Deaf Living: Employment

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Does an employer have to make accommodations for a deaf person?

Deaf Living: Employment

Title 1 of the Americans with Disabilities Act states that employers must provide reasonable modifications to the workplace and workplace equipment to accommodate people with disabilities. It specifically outlines that employers must provide TTY devices, visual warning alarms (smoke alarms and other alarms) and CCTV, among other things to help a deaf or hearing impaired person do his or her job.

Also, for federal employees, Section 501 of the Rehabilitation Act of 1973, 29 U.S.C. 791 requires the federal government to “practice affirmative action to hire and to promote disabled workers.” This includes providing equal access to training and promotion opportunities.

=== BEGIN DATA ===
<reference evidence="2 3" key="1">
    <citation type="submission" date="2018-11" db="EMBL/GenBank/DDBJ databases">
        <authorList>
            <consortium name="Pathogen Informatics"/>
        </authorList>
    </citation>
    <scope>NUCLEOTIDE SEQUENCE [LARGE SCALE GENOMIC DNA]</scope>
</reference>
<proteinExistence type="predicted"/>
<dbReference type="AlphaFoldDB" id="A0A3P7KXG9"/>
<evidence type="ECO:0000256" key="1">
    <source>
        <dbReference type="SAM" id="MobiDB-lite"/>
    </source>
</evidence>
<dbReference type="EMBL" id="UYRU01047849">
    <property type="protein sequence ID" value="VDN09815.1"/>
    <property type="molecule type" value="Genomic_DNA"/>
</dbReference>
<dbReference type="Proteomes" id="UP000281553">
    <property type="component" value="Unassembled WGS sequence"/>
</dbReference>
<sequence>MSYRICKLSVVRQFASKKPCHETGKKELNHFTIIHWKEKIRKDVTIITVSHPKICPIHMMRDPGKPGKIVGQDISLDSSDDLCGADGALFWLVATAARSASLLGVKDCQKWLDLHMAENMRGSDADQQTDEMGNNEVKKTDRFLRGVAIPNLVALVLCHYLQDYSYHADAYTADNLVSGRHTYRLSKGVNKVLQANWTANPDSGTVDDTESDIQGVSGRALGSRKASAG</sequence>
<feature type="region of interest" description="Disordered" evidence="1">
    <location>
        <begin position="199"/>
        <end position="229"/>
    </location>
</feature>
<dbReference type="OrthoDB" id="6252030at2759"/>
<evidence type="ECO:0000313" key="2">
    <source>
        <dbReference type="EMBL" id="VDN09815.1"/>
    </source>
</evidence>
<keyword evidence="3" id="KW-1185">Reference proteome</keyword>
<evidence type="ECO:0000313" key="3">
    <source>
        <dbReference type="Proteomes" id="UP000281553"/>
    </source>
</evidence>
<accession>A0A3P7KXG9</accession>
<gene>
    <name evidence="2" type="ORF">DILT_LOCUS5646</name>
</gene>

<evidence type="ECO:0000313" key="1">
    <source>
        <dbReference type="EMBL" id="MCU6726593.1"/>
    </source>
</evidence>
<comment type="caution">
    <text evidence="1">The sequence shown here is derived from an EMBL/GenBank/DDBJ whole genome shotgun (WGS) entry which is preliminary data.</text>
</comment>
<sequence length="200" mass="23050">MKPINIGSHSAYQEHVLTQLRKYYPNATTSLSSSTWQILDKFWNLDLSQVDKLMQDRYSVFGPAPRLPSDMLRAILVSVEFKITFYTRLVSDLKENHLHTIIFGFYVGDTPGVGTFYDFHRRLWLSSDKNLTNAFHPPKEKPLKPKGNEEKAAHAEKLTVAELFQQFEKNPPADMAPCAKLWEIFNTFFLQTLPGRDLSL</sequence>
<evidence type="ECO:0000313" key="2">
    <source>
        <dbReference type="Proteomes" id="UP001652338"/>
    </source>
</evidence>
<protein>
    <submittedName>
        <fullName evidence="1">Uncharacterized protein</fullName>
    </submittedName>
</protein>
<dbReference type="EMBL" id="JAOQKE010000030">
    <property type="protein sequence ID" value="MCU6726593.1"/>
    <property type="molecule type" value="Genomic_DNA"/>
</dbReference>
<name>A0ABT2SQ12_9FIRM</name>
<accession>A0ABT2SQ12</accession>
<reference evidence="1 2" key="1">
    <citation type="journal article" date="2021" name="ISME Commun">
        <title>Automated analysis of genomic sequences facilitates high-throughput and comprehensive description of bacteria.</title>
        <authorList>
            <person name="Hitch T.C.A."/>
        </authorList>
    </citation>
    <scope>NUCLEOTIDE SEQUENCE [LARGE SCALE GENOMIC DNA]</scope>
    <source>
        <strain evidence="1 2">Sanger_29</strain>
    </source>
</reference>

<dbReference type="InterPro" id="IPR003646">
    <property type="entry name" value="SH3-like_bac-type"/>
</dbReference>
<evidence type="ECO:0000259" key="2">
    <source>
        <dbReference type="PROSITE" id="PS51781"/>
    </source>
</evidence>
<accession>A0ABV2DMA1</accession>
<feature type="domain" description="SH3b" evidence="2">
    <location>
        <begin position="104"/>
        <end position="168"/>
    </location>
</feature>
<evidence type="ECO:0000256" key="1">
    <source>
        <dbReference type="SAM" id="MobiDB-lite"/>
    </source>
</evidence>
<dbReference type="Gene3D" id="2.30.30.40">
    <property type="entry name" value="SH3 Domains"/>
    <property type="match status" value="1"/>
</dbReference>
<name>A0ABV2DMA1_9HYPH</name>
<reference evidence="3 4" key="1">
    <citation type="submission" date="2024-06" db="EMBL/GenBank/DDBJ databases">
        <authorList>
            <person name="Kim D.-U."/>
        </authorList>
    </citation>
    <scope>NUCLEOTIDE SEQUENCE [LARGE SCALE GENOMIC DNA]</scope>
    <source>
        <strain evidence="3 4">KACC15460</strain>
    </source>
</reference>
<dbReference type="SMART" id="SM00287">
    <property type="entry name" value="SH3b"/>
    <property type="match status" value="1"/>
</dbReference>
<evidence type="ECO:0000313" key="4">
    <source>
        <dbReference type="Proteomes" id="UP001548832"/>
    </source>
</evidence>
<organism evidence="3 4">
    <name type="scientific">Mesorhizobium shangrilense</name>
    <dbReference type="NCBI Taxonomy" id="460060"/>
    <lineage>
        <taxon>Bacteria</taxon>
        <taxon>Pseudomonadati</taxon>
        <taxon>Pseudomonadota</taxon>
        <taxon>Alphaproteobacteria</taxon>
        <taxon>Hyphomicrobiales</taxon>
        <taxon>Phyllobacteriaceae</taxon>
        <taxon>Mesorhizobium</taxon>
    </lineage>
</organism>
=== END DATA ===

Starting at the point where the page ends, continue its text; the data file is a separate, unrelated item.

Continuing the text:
The laws do not cover only someone who has already been in the work environment. An employer must also accommodate a deaf or hearing impaired person during an interview. The federal government must also provide interpreters for federal employees, if an interpreter is requested.

Private employers may deduct the cost of any accommodations made for the deaf or hearing impaired. They may also be eligible for special tax credits. If an employers is found to be noncompliant with regulations regarding hiring people with disabilities, it may be subject to liability.

   

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